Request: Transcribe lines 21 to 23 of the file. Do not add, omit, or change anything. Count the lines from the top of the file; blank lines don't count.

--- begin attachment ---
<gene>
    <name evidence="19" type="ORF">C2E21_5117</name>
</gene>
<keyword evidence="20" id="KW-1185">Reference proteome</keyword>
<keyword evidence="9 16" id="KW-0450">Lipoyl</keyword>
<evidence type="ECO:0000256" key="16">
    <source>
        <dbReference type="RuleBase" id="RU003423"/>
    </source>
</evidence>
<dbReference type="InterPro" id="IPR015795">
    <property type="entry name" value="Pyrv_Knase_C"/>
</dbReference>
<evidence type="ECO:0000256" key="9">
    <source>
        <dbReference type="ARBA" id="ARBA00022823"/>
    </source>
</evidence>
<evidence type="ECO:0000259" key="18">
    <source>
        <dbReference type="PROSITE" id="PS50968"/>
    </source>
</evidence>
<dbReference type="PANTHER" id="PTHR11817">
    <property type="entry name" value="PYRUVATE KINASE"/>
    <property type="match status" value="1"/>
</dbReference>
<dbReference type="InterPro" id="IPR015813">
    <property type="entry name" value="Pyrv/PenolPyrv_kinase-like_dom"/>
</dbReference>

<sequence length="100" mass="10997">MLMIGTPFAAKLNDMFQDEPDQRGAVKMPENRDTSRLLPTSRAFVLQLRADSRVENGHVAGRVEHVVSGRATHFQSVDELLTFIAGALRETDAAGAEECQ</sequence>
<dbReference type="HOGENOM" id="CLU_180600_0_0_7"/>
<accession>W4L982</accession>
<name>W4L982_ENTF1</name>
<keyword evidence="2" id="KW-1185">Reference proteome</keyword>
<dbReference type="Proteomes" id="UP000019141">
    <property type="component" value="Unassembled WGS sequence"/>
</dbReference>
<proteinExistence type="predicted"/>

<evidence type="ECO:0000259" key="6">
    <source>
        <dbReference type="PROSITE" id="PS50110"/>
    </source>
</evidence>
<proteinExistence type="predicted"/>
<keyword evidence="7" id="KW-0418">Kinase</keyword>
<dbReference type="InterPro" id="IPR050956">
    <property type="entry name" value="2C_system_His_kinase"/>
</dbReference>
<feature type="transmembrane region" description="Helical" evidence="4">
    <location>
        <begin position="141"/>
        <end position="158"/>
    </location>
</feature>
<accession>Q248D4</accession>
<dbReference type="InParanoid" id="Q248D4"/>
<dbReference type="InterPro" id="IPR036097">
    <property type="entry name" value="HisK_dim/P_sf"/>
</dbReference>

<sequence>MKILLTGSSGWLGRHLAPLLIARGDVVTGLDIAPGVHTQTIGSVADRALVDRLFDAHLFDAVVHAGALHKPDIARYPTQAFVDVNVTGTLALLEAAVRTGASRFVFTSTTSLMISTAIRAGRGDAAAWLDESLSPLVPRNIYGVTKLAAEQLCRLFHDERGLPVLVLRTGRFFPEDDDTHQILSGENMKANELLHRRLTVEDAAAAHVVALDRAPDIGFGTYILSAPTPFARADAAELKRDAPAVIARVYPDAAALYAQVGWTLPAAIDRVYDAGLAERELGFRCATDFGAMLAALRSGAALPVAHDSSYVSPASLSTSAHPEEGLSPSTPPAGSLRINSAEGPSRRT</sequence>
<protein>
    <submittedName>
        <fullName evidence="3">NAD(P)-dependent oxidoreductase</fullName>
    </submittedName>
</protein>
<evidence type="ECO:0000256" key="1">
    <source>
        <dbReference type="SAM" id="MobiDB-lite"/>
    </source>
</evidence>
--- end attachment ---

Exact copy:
        <dbReference type="PROSITE" id="PS50968"/>
    </source>
</evidence>